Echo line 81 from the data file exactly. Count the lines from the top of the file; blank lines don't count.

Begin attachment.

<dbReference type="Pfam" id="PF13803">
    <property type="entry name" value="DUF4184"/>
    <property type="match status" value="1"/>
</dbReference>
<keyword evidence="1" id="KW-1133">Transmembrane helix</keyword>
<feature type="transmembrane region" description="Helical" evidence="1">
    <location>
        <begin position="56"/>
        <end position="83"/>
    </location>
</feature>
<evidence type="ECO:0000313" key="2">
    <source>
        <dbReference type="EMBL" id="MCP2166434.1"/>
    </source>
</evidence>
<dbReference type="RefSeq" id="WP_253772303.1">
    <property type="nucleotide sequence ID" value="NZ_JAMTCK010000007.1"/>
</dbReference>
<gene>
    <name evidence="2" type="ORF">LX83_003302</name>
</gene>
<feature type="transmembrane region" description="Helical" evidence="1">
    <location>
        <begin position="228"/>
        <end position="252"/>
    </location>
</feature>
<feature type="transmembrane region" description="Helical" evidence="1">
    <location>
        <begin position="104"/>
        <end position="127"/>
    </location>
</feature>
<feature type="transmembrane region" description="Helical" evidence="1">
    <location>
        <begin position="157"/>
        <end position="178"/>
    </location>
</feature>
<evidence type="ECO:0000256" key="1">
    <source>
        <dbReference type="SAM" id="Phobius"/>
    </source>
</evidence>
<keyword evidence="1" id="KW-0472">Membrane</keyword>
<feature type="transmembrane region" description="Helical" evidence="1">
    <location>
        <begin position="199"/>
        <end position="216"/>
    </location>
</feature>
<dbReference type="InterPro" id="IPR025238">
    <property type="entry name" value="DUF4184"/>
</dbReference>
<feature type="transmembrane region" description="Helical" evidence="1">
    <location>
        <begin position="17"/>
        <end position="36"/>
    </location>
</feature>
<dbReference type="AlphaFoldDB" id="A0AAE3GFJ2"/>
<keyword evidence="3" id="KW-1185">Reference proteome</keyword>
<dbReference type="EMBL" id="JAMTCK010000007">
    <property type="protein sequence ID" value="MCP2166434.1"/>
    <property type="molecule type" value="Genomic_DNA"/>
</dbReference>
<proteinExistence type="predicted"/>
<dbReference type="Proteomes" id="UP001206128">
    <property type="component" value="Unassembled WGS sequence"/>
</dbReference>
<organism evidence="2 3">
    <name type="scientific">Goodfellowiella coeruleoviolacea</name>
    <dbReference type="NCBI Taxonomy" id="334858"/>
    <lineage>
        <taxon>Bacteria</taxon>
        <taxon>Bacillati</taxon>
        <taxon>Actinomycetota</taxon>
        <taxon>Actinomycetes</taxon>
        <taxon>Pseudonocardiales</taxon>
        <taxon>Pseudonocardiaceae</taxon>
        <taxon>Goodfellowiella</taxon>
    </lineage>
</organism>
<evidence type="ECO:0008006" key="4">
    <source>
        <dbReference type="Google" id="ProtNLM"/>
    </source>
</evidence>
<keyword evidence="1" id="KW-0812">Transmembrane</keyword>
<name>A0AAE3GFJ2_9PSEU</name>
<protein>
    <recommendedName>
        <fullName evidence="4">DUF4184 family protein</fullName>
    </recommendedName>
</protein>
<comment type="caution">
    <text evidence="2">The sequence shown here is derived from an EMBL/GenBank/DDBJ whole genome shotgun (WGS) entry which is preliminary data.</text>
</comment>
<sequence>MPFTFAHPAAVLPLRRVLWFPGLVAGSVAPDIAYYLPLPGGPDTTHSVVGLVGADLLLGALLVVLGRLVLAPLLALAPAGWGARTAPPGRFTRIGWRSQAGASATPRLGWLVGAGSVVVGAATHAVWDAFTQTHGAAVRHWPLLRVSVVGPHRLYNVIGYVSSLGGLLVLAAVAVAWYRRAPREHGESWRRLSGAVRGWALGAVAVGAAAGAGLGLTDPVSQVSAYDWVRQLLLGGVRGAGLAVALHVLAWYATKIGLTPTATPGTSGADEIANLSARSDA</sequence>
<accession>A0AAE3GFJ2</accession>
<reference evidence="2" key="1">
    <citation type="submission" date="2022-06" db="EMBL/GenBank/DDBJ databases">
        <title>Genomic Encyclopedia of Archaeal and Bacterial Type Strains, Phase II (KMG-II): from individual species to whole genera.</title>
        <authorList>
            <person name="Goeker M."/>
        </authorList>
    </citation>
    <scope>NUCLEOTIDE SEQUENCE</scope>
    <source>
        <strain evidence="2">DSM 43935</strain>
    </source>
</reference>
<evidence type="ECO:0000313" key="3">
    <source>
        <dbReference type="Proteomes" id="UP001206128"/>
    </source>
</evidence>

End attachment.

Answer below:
        <taxon>Pseudonocardiaceae</taxon>